We seem to be at the same point economically as about two years ago, with so many official, governmental, institutional pundits forcing their features into a smile and saying that, yes, we do seem to be coming out from what might have been a deep recession. There are features, they say, which they can determine mean that things are looking up.
Some would say that we’re all so low that, frankly, the only way to look is up. Still others would say “But I’ve never had it so good”. Truth seems to be that the hoarders are gingerly investing in projects which they see could support their current, traditionally acquired prosperity.
BP, once “Beyond Petroleum”, have dropped the bulk of their Green posturing ( Solar, marine wind farms etc) and plumped for their traditional core business. Oil and gas, from wherever. In this they are not alone. China is today seen to be attempting to join the quest for Arctic oil, smiling as she offers financial backing to cash strapped explorers like the good people of Iceland!
Vast excavators and equally large high-pressure-water-injection-cleaners gather tar shale oil from the Northern steppes of Canada, playing havoc with a once pristine ecosystem. In a very different climate Jordan has probably even more of this oh-so-messy-and-hard-to-extract apology for a resource. Luckily they don’t have the water to go for it yet but I guess they’ll engineer a solution. One pipeline to import sea-water, another to export the product, maybe!
Meanwhile methane leaks, toxic chemicals pollute aquifers and earthquakes shake the ground where the oddly desperate pursuit of “Fracking” has taken hold. But it has taken hold and looks set to greatly increase. People talk of the UK becoming self sufficient in gas (Remember the North Sea?!).
Here the side effects have been well documented. So RT broadcast programmes on the personal and environmental havoc so apparent in the USA. They love to chronicle American disasters and have plenty of material these days.
It’s all producing more of the same. Pushing our Global economy on once again, extracting more resources and producing more stuff for eager consumers, now borrowing from their great grandchildren to afford these luxuries. Borrowing financially and yet also having another impact on these so far from even being born unfortunates.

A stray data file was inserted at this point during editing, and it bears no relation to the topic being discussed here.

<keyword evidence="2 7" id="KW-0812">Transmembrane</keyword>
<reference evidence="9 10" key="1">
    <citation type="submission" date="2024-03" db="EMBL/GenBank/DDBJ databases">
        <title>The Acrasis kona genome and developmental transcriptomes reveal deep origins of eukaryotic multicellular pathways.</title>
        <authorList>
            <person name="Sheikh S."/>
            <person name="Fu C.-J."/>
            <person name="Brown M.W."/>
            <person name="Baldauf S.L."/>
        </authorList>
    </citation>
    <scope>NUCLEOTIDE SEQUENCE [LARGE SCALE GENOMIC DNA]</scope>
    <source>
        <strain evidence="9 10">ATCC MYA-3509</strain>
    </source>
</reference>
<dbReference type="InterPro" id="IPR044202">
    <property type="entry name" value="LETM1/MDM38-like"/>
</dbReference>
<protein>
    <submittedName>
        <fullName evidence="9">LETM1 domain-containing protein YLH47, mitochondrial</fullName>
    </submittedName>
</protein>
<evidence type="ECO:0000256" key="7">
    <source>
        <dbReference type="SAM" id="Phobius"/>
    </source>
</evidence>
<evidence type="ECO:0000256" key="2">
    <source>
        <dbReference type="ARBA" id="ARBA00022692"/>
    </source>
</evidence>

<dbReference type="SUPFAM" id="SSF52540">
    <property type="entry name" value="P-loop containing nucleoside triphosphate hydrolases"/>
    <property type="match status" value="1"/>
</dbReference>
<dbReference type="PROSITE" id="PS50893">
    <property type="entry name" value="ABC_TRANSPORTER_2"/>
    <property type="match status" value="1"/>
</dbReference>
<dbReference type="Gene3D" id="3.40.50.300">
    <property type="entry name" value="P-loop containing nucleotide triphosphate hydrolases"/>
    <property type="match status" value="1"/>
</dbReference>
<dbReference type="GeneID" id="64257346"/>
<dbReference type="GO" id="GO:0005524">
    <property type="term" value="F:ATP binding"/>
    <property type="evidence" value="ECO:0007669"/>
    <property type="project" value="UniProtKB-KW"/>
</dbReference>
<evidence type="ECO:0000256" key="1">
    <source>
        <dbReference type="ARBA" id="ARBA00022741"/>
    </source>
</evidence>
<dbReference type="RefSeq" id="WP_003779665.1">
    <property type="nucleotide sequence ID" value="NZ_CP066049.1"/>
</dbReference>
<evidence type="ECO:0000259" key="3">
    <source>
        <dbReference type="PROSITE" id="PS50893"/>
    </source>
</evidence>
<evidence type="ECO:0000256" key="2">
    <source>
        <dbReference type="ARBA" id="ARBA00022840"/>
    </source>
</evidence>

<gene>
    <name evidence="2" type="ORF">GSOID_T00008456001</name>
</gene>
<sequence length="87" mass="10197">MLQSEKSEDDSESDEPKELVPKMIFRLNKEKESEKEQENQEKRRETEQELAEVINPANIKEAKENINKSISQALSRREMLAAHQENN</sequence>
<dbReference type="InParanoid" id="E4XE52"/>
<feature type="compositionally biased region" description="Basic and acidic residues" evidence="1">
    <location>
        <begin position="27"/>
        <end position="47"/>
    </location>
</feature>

For these brave souls will also have to make their way in whatever vestige of a natural, clean environment they can imagine up. Current structures and despairing governments allow vast, impersonal and irresponsible international conglomerates to make their own rules, steamroller over any complaints and always keep profit maximization as their overriding driver.
Carbon Offsets? Yes, they laugh at them. The price of carbon is being driven through the floor and it’s the Voluntary sector only which has kept the topic alive. There, though, it’s use is largely to build wind turbines, install insulation or build better tortilla baking ovens for Mexican peasants who can no longer afford the maize flour to make them anyway. (Because of the use of corn for bio-diesel.)
Oh yes, and, of course, it builds up, shores up the reputations of the companies who voluntarily put this money into the system. Yes, they are like some medieval sinners, purchasing favours and forgiveness, assured of our absolution when they seek our support in the market place.
There is indeed talk today of the importance of a new philosophy being blown into the international business community. I discovered Dr Sheelagh O’Reilly, once my MSc tutor, working with a group calling themselves IOD PARC – International Organisation Development Ltd – and having a strong line in tailored, appropriate models emerging. Global but local in impact.
Then I came across Pavan Sukhdev fresh from a meeting of similar minds summarising his wishes for a new global business model to emerge along IOD type lines:
and part of GIST, Green Initiatives for a Smarter Tomorrow:
So, yes, it’s time for the next stage in restoration, in wresting the tools of destruction from the hands of those who so carelessly wield them. There is, however, one crucial question not asked by the likes of Sukhdev. Simply, are the people ready for this? Do they even care? There is still a chasm between two realities. One is that portrayed above and the other is the individual’s comfort.
Everyone then sympathises with the former. They really do care. However if they sense it will impact negatively on their own lives to actually act, then they will not. That’s the current status. I feel that there is some considerable activation energy needs be injected to overcome this inertia but, yes, I do also sense an alternative route…………..